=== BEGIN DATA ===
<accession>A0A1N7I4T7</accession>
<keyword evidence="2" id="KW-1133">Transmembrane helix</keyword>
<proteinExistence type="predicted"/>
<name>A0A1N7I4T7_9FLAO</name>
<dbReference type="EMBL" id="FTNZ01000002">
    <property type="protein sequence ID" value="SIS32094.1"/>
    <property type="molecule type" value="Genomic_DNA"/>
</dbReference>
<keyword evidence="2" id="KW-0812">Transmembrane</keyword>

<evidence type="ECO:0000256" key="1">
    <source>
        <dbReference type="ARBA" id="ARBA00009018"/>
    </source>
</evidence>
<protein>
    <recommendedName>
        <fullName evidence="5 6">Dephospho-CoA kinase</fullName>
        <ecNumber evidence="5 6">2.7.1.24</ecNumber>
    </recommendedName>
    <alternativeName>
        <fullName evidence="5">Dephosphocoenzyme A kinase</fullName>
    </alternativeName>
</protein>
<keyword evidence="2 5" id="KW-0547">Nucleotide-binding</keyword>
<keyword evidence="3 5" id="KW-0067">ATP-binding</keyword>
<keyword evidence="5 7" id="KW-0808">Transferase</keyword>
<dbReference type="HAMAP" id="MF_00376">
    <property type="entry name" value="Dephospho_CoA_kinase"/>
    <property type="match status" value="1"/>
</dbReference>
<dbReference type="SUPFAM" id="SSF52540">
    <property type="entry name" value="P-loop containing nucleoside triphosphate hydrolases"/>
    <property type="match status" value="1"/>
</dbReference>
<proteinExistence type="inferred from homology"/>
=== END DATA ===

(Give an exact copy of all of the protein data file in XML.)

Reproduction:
<accession>A0A1N7I4T7</accession>
<keyword evidence="2" id="KW-1133">Transmembrane helix</keyword>
<proteinExistence type="predicted"/>
<name>A0A1N7I4T7_9FLAO</name>
<dbReference type="EMBL" id="FTNZ01000002">
    <property type="protein sequence ID" value="SIS32094.1"/>
    <property type="molecule type" value="Genomic_DNA"/>
</dbReference>
<keyword evidence="2" id="KW-0812">Transmembrane</keyword>

<evidence type="ECO:0000256" key="1">
    <source>
        <dbReference type="ARBA" id="ARBA00009018"/>
    </source>
</evidence>
<protein>
    <recommendedName>
        <fullName evidence="5 6">Dephospho-CoA kinase</fullName>
        <ecNumber evidence="5 6">2.7.1.24</ecNumber>
    </recommendedName>
    <alternativeName>
        <fullName evidence="5">Dephosphocoenzyme A kinase</fullName>
    </alternativeName>
</protein>
<keyword evidence="2 5" id="KW-0547">Nucleotide-binding</keyword>
<keyword evidence="3 5" id="KW-0067">ATP-binding</keyword>
<keyword evidence="5 7" id="KW-0808">Transferase</keyword>
<dbReference type="HAMAP" id="MF_00376">
    <property type="entry name" value="Dephospho_CoA_kinase"/>
    <property type="match status" value="1"/>
</dbReference>
<dbReference type="SUPFAM" id="SSF52540">
    <property type="entry name" value="P-loop containing nucleoside triphosphate hydrolases"/>
    <property type="match status" value="1"/>
</dbReference>
<proteinExistence type="inferred from homology"/>